President: Ashley Le

Media Credit: Olivia Anderson | Photo Editor

Junior Ashley Le is running for Student Association president. She said her campaign focuses on strengthening the community on campus through storytelling. Olivia Anderson | Photo Editor

Year: Junior
Hometown: Ho Chi Minh City, Vietnam
Major: Journalism and Mass Communication
Clubs/Activities: Class Council, Alternative Breaks, InterVarsity Christian Fellowship, former Hatchet photographer
Previous SA Experience: Director of Information Technology, Vice President for Public Affairs
Favorite GWorld spot: Los Cuates
Dream job: War photojournalist, White House photographer
Nickname: Bắp, the Vietnamese word for “corn”
Favorite show on Netflix: “Fauda”
Fun fact: I’m an Uber driver.
Favorite movie from past year: “The Greatest Showman”
Favorite or most-used emoji: The poop emoji. I actually thought it was a smiley chocolate ice cream the first two years I started using an emoji keyboard.

Ashley Le’s approach to her campaign for Student Association president is simple: telling stories.

Le, a junior majoring in journalism and mass communication, said her desire to be a storyteller is what initially drew her to GW. She said she plans to create change on campus by sharing students’ stories with administrators, a skill she said has served her well in the past.

When Le, an immigrant from Vietnam, first moved to California in 2010, she wasn’t fluent in English and relied on other forms of communication, like photography, to express herself – which is where she first found her interest in journalism.

“Because I was unable to speak in a way that I wanted to and express what I was feeling, I decided to pursue another way to express myself, and that was through photography,” she said.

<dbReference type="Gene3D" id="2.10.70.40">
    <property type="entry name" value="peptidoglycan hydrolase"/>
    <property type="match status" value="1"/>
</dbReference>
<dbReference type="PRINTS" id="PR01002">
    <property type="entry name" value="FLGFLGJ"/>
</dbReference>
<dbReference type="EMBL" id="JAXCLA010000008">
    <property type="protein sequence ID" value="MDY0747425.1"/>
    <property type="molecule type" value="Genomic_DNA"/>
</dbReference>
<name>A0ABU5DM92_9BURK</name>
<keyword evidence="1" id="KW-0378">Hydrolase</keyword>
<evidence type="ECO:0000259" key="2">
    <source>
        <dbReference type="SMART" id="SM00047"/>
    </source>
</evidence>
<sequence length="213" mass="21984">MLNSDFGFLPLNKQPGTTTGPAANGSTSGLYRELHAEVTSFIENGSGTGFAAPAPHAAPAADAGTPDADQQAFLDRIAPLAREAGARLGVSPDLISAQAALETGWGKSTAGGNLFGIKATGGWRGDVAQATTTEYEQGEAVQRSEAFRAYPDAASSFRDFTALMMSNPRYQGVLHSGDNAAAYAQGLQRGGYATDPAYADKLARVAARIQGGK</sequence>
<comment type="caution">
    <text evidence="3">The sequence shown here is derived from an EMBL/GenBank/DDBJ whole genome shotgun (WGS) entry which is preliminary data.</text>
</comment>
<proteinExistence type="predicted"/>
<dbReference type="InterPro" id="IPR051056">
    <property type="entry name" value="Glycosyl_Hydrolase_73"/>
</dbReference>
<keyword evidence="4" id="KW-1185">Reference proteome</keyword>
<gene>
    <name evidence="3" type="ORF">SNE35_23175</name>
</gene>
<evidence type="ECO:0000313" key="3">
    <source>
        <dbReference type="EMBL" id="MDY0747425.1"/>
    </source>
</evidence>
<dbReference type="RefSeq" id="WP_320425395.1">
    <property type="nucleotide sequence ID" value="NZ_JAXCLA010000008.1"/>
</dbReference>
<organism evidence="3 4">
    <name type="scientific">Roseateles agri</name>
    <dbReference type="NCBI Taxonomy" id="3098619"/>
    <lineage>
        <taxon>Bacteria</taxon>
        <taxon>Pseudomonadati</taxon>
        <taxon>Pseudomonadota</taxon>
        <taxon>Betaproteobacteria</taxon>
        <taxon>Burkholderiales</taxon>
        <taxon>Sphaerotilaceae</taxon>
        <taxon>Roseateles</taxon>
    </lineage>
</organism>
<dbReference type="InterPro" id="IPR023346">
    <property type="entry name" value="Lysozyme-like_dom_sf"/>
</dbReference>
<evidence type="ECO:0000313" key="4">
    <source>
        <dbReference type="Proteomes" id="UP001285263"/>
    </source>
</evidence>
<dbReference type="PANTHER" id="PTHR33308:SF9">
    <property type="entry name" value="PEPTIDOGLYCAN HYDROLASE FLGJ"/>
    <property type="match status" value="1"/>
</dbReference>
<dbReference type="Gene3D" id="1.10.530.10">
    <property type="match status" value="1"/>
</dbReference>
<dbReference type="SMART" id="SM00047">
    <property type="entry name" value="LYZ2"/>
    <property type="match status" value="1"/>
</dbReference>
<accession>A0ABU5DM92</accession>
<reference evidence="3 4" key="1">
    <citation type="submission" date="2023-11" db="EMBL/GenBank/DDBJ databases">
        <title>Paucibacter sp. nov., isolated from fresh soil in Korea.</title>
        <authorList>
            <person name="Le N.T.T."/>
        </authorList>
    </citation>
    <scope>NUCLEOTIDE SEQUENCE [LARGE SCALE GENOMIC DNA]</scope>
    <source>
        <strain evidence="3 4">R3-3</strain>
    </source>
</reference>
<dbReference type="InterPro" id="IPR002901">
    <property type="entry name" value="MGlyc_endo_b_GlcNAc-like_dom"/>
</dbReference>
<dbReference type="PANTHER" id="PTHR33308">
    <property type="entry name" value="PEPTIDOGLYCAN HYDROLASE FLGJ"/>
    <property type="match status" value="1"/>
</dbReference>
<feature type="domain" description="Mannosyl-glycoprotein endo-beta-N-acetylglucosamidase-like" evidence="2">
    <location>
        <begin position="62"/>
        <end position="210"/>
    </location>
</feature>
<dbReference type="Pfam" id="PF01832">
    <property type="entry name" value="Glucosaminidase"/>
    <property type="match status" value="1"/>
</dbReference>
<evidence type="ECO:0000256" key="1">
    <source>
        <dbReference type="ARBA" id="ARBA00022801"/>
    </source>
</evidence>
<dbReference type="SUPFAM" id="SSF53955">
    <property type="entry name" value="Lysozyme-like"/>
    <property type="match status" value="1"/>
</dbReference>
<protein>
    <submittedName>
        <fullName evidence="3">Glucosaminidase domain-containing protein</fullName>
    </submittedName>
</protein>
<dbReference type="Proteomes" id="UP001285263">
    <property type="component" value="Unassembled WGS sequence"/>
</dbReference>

As a freshman, Le quickly became civically engaged, she joined Class Council and accepted a position in SA President Erika Feinman’s cabinet as the director of information technology at the end of the academic year. She continued her involvement into her sophomore year and served on current SA President Peak Sen Chua’s campaign last spring.

She became Chua’s vice president for public affairs after he assumed the role and continued working while studying abroad in Israel last fall.

She said she was interested in joining student government and felt passionate about the opportunities the SA provided her to be a voice for students and connect them with others. Parts of Le’s desire for storytelling have slipped into her platform – she wants to collect letters and visuals from students about their GW experience to present to administrators and share their stories.

She said the letters will only be shared with administrators, but if students are comfortable displaying their visuals, they’ll be hung up in the SA office.

Le said her role this past year as vice president for public affairs allowed her to directly collaborate with students when hosting events like GW Responds – a fundraising campaign held in August and September that provided assistance to GW students who were affected by Hurricane Harvey.

“I think that because I get to connect to students, talk to students about their concerns and assist students in what they think would be able to empower the community, I was able to witness firsthand how important it is for us to come together as a community,” she said.

Le said assembling an event like GW Responds, which required the efforts of more than 10 student groups working together within the span of one day, has shaped how she believes the SA can function in the future. In addition to pursuing long-term projects, she said the SA should be able to respond quickly to natural disasters and other events that call for student support.

Le’s platform also highlights community service as a major priority – she wants to build on the annual Freshman Day of Service to offer more structured community service opportunities and expand already-existing SA-sponsored service events to the general public, like an annual clothing drive and Foggy Bottom cleanup.

“We are part of each community on campus and the reason why we’re in the Student Association is so that we can connect all those student communities together,” she said. “The fact right now that it is so distant from the rest of the student body and the rest of the student organizations is something that I want to be able to change.”

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